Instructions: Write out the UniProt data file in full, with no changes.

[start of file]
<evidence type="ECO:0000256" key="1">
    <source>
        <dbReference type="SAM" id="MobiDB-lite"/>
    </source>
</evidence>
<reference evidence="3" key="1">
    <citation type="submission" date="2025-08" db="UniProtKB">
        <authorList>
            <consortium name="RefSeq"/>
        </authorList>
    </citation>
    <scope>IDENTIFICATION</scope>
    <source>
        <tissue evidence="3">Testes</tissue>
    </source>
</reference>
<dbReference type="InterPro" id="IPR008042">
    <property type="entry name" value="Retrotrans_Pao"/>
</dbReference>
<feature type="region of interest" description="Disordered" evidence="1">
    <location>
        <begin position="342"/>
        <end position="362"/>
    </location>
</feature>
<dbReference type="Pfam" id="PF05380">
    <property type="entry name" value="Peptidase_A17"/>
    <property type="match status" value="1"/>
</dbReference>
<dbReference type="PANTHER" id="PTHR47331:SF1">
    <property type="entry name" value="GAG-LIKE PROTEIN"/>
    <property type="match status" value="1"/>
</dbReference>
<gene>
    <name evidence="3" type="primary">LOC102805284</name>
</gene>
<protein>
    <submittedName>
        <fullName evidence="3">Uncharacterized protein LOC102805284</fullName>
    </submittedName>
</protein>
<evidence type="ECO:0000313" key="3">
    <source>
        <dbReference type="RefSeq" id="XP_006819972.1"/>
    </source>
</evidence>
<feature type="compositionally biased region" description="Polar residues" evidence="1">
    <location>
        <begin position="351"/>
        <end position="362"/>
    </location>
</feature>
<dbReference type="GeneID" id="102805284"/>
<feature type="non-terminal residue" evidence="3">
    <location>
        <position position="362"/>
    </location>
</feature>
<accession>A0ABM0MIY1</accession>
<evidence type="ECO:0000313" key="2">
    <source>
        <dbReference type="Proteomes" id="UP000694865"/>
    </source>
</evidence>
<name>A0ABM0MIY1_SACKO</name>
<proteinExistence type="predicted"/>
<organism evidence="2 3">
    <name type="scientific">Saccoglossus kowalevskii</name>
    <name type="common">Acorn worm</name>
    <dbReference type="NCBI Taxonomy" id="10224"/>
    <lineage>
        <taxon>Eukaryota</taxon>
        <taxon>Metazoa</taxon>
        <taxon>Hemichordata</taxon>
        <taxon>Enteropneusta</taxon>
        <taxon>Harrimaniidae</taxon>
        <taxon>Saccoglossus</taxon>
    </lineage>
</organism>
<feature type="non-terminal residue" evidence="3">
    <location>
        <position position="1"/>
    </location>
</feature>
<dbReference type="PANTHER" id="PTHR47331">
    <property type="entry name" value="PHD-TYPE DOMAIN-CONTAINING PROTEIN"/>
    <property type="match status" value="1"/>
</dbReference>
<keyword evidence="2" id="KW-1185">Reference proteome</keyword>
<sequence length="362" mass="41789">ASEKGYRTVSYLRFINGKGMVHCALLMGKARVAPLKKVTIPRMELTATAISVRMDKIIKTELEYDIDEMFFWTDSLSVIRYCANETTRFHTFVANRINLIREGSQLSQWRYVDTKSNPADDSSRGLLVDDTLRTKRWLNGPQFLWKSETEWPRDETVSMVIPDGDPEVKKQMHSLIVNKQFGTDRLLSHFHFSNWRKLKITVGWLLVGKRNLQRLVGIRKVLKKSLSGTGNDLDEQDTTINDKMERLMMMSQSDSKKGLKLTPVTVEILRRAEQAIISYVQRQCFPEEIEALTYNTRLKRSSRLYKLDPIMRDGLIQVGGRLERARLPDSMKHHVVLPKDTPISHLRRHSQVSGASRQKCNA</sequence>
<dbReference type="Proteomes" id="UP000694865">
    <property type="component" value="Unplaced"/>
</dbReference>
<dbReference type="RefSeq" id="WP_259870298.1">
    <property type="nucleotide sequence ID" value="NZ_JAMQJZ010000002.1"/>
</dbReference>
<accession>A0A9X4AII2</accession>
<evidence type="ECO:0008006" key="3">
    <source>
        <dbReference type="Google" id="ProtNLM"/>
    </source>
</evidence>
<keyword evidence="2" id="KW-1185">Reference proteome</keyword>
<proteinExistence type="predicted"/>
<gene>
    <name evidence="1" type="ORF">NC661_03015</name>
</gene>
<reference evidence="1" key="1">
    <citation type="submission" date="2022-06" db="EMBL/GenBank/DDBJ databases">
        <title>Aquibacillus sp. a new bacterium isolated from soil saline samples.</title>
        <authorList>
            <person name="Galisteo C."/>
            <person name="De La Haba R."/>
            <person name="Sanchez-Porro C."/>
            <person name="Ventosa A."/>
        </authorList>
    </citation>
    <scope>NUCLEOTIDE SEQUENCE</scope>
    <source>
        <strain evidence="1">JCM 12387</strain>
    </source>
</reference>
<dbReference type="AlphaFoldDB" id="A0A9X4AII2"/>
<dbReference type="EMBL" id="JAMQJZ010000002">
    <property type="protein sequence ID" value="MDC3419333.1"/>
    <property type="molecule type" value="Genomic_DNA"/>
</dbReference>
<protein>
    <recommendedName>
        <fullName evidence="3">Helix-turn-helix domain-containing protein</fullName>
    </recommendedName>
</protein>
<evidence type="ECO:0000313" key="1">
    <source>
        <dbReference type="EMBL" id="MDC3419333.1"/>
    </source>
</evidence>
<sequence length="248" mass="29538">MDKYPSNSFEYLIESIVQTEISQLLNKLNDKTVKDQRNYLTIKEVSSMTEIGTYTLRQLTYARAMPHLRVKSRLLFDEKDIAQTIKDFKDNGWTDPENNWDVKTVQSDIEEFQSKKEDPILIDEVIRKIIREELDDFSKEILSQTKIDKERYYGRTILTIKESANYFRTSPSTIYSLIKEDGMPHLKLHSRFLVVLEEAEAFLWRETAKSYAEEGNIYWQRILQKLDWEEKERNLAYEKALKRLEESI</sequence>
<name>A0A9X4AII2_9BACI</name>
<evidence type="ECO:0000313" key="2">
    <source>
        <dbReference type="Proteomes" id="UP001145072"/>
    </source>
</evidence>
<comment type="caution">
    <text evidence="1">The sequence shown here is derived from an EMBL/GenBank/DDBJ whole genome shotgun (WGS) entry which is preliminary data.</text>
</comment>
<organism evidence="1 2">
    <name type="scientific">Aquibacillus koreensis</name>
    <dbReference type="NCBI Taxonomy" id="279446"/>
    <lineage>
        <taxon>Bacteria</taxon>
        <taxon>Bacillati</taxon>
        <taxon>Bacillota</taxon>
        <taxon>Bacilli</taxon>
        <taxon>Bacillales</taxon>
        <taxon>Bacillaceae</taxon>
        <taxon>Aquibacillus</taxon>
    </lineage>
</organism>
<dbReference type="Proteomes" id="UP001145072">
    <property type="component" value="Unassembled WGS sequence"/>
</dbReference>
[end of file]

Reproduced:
<evidence type="ECO:0000256" key="1">
    <source>
        <dbReference type="SAM" id="MobiDB-lite"/>
    </source>
</evidence>
<reference evidence="3" key="1">
    <citation type="submission" date="2025-08" db="UniProtKB">
        <authorList>
            <consortium name="RefSeq"/>
        </authorList>
    </citation>
    <scope>IDENTIFICATION</scope>
    <source>
        <tissue evidence="3">Testes</tissue>
    </source>
</reference>
<dbReference type="InterPro" id="IPR008042">
    <property type="entry name" value="Retrotrans_Pao"/>
</dbReference>
<feature type="region of interest" description="Disordered" evidence="1">
    <location>
        <begin position="342"/>
        <end position="362"/>
    </location>
</feature>
<dbReference type="Pfam" id="PF05380">
    <property type="entry name" value="Peptidase_A17"/>
    <property type="match status" value="1"/>
</dbReference>
<dbReference type="PANTHER" id="PTHR47331:SF1">
    <property type="entry name" value="GAG-LIKE PROTEIN"/>
    <property type="match status" value="1"/>
</dbReference>
<gene>
    <name evidence="3" type="primary">LOC102805284</name>
</gene>
<protein>
    <submittedName>
        <fullName evidence="3">Uncharacterized protein LOC102805284</fullName>
    </submittedName>
</protein>
<evidence type="ECO:0000313" key="3">
    <source>
        <dbReference type="RefSeq" id="XP_006819972.1"/>
    </source>
</evidence>
<feature type="compositionally biased region" description="Polar residues" evidence="1">
    <location>
        <begin position="351"/>
        <end position="362"/>
    </location>
</feature>
<dbReference type="GeneID" id="102805284"/>
<feature type="non-terminal residue" evidence="3">
    <location>
        <position position="362"/>
    </location>
</feature>
<accession>A0ABM0MIY1</accession>
<evidence type="ECO:0000313" key="2">
    <source>
        <dbReference type="Proteomes" id="UP000694865"/>
    </source>
</evidence>
<name>A0ABM0MIY1_SACKO</name>
<proteinExistence type="predicted"/>
<organism evidence="2 3">
    <name type="scientific">Saccoglossus kowalevskii</name>
    <name type="common">Acorn worm</name>
    <dbReference type="NCBI Taxonomy" id="10224"/>
    <lineage>
        <taxon>Eukaryota</taxon>
        <taxon>Metazoa</taxon>
        <taxon>Hemichordata</taxon>
        <taxon>Enteropneusta</taxon>
        <taxon>Harrimaniidae</taxon>
        <taxon>Saccoglossus</taxon>
    </lineage>
</organism>
<feature type="non-terminal residue" evidence="3">
    <location>
        <position position="1"/>
    </location>
</feature>
<dbReference type="PANTHER" id="PTHR47331">
    <property type="entry name" value="PHD-TYPE DOMAIN-CONTAINING PROTEIN"/>
    <property type="match status" value="1"/>
</dbReference>
<keyword evidence="2" id="KW-1185">Reference proteome</keyword>
<sequence length="362" mass="41789">ASEKGYRTVSYLRFINGKGMVHCALLMGKARVAPLKKVTIPRMELTATAISVRMDKIIKTELEYDIDEMFFWTDSLSVIRYCANETTRFHTFVANRINLIREGSQLSQWRYVDTKSNPADDSSRGLLVDDTLRTKRWLNGPQFLWKSETEWPRDETVSMVIPDGDPEVKKQMHSLIVNKQFGTDRLLSHFHFSNWRKLKITVGWLLVGKRNLQRLVGIRKVLKKSLSGTGNDLDEQDTTINDKMERLMMMSQSDSKKGLKLTPVTVEILRRAEQAIISYVQRQCFPEEIEALTYNTRLKRSSRLYKLDPIMRDGLIQVGGRLERARLPDSMKHHVVLPKDTPISHLRRHSQVSGASRQKCNA</sequence>
<dbReference type="Proteomes" id="UP000694865">
    <property type="component" value="Unplaced"/>
</dbReference>
<dbReference type="RefSeq" id="WP_259870298.1">
    <property type="nucleotide sequence ID" value="NZ_JAMQJZ010000002.1"/>
</dbReference>
<accession>A0A9X4AII2</accession>
<evidence type="ECO:0008006" key="3">
    <source>
        <dbReference type="Google" id="ProtNLM"/>
    </source>
</evidence>
<keyword evidence="2" id="KW-1185">Reference proteome</keyword>
<proteinExistence type="predicted"/>
<gene>
    <name evidence="1" type="ORF">NC661_03015</name>
</gene>
<reference evidence="1" key="1">
    <citation type="submission" date="2022-06" db="EMBL/GenBank/DDBJ databases">
        <title>Aquibacillus sp. a new bacterium isolated from soil saline samples.</title>
        <authorList>
            <person name="Galisteo C."/>
            <person name="De La Haba R."/>
            <person name="Sanchez-Porro C."/>
            <person name="Ventosa A."/>
        </authorList>
    </citation>
    <scope>NUCLEOTIDE SEQUENCE</scope>
    <source>
        <strain evidence="1">JCM 12387</strain>
    </source>
</reference>
<dbReference type="AlphaFoldDB" id="A0A9X4AII2"/>
<dbReference type="EMBL" id="JAMQJZ010000002">
    <property type="protein sequence ID" value="MDC3419333.1"/>
    <property type="molecule type" value="Genomic_DNA"/>
</dbReference>
<protein>
    <recommendedName>
        <fullName evidence="3">Helix-turn-helix domain-containing protein</fullName>
    </recommendedName>
</protein>
<evidence type="ECO:0000313" key="1">
    <source>
        <dbReference type="EMBL" id="MDC3419333.1"/>
    </source>
</evidence>
<sequence length="248" mass="29538">MDKYPSNSFEYLIESIVQTEISQLLNKLNDKTVKDQRNYLTIKEVSSMTEIGTYTLRQLTYARAMPHLRVKSRLLFDEKDIAQTIKDFKDNGWTDPENNWDVKTVQSDIEEFQSKKEDPILIDEVIRKIIREELDDFSKEILSQTKIDKERYYGRTILTIKESANYFRTSPSTIYSLIKEDGMPHLKLHSRFLVVLEEAEAFLWRETAKSYAEEGNIYWQRILQKLDWEEKERNLAYEKALKRLEESI</sequence>
<name>A0A9X4AII2_9BACI</name>
<evidence type="ECO:0000313" key="2">
    <source>
        <dbReference type="Proteomes" id="UP001145072"/>
    </source>
</evidence>
<comment type="caution">
    <text evidence="1">The sequence shown here is derived from an EMBL/GenBank/DDBJ whole genome shotgun (WGS) entry which is preliminary data.</text>
</comment>
<organism evidence="1 2">
    <name type="scientific">Aquibacillus koreensis</name>
    <dbReference type="NCBI Taxonomy" id="279446"/>
    <lineage>
        <taxon>Bacteria</taxon>
        <taxon>Bacillati</taxon>
        <taxon>Bacillota</taxon>
        <taxon>Bacilli</taxon>
        <taxon>Bacillales</taxon>
        <taxon>Bacillaceae</taxon>
        <taxon>Aquibacillus</taxon>
    </lineage>
</organism>
<dbReference type="Proteomes" id="UP001145072">
    <property type="component" value="Unassembled WGS sequence"/>
</dbReference>